Cinco de MayoMay 05, 2008
Ethnicity is an interesting topic of discussion, whether you’re comparing presidential candidates, having a heated debate about immigration policies or making dinner table conversation with people you’re meeting for the first time. For example, my English/Irish heritage seems obvious from my appearance, and yet Spanish was my first language.
And speaking of Spanish, one holiday that is recognized on a regional basis in Mexico (mainly in the state of Puebla) has taken on a larger significance here in the United States, where Cinco de Mayo festivities celebrate Mexican heritage and national pride. I’m taking the liberty here of broadening it even further to recognize some of the Hispanic women AAUW has honored for their contributions to the betterment of humanity.
Originally designed to provide Latin American women with opportunities for graduate and postgraduate study in the United States, the AAUW International Fellowships program awarded its first fellowship in 1917 to Virginia Alvarez-Hussey. She studied medicine at the Women’s Medical College of Pennsylvania and then returned to Venezuela, where she became a specialist in the treatment of leprosy. Another International Fellow was Marina Nunez del Prado (1940), who became one of Bolivia’s premiere artists and whose sculpture Madre y Nino is in the permanent collection of the National Gallery of Women in the Arts in Washington, D.C.
In 1997, Antonia Hernandez, former president and general counsel of the Mexican American Legal Defense and Educational Fund, received the AAUW Achievement Award. In 2006, Consuelo Castillo Kickbush received an AAUW Women of Distinction award. Formerly the highest-ranking Hispanic women in the Combat Support Field of the U.S. Army, Kickbush has spent the past 10 years dedicated to empowering a new generation of Hispanic leaders. She has worked with over a million children and their parents across the United States through Educational Achievement Services, a company she founded in 1994.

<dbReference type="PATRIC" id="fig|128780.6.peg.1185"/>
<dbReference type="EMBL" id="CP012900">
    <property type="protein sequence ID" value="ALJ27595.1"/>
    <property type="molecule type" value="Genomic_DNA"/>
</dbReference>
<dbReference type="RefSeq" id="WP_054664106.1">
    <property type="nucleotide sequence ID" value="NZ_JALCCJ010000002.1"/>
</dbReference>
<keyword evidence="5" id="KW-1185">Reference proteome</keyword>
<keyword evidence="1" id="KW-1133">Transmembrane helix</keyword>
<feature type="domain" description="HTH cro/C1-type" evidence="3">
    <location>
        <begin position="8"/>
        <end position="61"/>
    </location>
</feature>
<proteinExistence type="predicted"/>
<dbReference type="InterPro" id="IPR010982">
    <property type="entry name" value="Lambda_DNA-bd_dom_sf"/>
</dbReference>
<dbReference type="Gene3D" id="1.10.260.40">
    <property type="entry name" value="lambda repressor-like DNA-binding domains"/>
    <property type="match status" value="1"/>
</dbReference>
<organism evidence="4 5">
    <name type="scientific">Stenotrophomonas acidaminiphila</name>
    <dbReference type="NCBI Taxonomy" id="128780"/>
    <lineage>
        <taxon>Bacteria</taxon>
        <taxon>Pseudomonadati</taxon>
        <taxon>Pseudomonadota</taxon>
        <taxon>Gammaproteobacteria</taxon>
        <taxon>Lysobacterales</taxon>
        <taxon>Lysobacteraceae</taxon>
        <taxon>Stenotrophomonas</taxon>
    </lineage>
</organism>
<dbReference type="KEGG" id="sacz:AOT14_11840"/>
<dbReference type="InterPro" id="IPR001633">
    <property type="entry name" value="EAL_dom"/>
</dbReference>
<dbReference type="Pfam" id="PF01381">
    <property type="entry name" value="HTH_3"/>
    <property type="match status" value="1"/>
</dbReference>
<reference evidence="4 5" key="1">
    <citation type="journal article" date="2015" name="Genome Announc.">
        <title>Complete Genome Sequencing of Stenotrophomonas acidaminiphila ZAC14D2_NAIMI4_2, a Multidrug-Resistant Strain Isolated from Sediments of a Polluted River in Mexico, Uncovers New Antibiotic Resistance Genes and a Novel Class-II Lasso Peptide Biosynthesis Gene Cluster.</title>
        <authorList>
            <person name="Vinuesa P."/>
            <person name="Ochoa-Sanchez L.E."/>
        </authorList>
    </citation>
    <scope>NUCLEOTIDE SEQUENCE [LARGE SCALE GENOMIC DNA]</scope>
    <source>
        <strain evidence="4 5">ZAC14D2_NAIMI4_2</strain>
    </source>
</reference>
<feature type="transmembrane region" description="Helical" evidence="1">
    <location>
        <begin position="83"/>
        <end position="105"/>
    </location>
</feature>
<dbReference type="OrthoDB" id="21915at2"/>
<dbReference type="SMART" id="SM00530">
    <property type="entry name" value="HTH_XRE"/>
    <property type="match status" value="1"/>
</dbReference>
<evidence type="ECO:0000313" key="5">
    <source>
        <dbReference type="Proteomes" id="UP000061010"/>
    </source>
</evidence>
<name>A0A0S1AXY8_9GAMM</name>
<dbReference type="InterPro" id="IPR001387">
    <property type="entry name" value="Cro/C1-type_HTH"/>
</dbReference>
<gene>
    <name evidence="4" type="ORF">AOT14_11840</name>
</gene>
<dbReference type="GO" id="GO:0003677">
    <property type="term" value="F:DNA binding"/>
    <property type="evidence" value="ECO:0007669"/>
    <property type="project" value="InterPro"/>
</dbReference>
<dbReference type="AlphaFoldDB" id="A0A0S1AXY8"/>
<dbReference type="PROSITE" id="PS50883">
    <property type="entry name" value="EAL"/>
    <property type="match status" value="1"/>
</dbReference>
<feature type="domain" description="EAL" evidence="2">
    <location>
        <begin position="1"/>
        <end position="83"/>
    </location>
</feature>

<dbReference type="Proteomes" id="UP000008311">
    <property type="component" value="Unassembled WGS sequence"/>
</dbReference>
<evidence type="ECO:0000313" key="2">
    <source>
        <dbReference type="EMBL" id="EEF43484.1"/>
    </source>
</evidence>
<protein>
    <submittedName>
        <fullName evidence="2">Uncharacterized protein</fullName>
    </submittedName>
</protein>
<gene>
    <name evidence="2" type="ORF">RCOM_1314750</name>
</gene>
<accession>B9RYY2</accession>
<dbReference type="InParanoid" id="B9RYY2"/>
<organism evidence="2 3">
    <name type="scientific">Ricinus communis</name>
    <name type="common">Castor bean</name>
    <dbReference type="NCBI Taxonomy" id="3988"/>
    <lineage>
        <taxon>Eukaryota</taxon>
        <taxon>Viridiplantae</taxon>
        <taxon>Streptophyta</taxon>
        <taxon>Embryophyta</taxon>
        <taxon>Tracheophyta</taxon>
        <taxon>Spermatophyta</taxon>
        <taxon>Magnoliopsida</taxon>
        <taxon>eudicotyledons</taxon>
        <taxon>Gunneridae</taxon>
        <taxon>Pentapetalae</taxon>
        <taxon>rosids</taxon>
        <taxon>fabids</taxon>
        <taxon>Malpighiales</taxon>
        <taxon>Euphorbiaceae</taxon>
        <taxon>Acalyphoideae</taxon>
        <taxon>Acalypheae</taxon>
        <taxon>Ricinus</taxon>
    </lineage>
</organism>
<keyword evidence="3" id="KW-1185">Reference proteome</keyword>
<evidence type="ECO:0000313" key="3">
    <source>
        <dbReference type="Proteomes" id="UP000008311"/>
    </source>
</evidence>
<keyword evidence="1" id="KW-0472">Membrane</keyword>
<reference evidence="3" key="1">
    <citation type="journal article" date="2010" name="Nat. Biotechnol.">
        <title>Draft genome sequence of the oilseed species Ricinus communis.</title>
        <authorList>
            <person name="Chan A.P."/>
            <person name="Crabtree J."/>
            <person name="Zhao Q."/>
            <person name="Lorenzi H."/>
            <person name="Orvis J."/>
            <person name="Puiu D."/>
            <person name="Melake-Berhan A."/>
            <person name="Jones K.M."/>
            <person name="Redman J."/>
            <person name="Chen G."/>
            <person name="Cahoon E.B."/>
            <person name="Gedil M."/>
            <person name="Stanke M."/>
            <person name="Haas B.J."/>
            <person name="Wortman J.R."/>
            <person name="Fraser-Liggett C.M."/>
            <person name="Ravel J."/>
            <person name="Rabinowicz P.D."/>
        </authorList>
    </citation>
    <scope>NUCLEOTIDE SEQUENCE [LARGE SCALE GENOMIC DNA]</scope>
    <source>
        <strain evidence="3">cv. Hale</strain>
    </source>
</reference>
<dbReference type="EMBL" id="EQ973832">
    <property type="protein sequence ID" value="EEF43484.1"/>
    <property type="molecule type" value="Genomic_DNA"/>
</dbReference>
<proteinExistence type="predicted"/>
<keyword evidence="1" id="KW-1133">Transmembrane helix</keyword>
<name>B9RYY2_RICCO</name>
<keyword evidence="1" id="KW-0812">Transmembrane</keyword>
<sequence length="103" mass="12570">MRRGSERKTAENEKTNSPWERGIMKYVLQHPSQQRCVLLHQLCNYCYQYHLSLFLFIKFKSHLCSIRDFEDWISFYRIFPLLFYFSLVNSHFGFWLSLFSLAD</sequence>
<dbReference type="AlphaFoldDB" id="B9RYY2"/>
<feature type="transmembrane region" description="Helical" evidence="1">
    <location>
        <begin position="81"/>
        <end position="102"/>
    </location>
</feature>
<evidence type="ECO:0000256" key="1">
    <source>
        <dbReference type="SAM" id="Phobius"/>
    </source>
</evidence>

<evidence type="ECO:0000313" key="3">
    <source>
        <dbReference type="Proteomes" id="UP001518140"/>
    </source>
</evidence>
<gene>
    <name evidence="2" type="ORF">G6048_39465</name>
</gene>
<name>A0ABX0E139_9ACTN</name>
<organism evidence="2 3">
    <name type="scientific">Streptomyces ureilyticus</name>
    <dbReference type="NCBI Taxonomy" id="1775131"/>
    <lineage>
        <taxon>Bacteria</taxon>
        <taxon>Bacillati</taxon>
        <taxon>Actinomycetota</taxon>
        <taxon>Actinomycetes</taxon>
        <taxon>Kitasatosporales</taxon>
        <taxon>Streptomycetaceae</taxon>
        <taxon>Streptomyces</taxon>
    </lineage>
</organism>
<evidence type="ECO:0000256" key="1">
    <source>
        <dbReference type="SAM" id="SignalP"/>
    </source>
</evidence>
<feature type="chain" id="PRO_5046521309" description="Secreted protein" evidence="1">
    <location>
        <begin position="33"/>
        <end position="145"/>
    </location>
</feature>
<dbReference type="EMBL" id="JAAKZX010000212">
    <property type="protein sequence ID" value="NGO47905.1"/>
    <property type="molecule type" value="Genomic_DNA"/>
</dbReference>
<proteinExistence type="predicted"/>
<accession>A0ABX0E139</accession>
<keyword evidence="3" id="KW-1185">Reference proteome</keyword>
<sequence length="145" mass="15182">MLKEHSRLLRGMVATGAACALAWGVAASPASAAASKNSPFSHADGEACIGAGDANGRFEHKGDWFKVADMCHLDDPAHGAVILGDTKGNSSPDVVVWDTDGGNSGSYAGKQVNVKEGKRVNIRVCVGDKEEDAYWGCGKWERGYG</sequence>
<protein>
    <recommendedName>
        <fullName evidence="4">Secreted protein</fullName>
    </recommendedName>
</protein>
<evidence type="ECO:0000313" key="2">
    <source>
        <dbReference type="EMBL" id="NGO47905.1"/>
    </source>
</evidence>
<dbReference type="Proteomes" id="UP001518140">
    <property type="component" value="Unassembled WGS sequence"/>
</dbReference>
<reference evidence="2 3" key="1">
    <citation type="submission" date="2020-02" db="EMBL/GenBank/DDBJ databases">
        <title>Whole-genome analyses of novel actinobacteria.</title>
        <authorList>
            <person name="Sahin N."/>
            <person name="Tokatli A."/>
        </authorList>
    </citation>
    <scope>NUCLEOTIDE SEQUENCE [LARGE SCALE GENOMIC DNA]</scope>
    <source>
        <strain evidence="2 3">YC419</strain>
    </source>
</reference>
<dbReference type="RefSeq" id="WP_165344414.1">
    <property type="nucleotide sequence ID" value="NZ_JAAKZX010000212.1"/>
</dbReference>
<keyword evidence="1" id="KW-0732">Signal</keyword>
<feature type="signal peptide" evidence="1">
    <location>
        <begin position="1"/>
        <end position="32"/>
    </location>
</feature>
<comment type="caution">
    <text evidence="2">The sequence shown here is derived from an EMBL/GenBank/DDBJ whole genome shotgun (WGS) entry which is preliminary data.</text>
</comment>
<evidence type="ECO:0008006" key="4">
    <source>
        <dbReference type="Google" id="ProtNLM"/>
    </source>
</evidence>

María Otero, a 2007 AAUW Woman of Distinction, is president and CEO of ACCION International, which pioneered the idea of making small loans to the self-employed poor beginning in 1973 in Recife, Brazil. Rep. Linda Sánchez (D-CA), a 2004 Woman of Distinction, co-sponsored the PACT Act (H.R. 5774), providing financial assistance to state training programs that prepare women for employment in high-wage, high-skill fields where they are often underrepresented. And in 2008 … wait, I’m getting ahead of myself here.
These are just a few of the Hispanic women that AAUW has honored. What Hispanic woman do you wish to honor by sharing her story here? As for me, my father was stationed in Bogota, Columbia, when I was young, and my first year of school was en una escuela. While I may not have any actual Hispanic blood, I honor the heritage I have in my heart.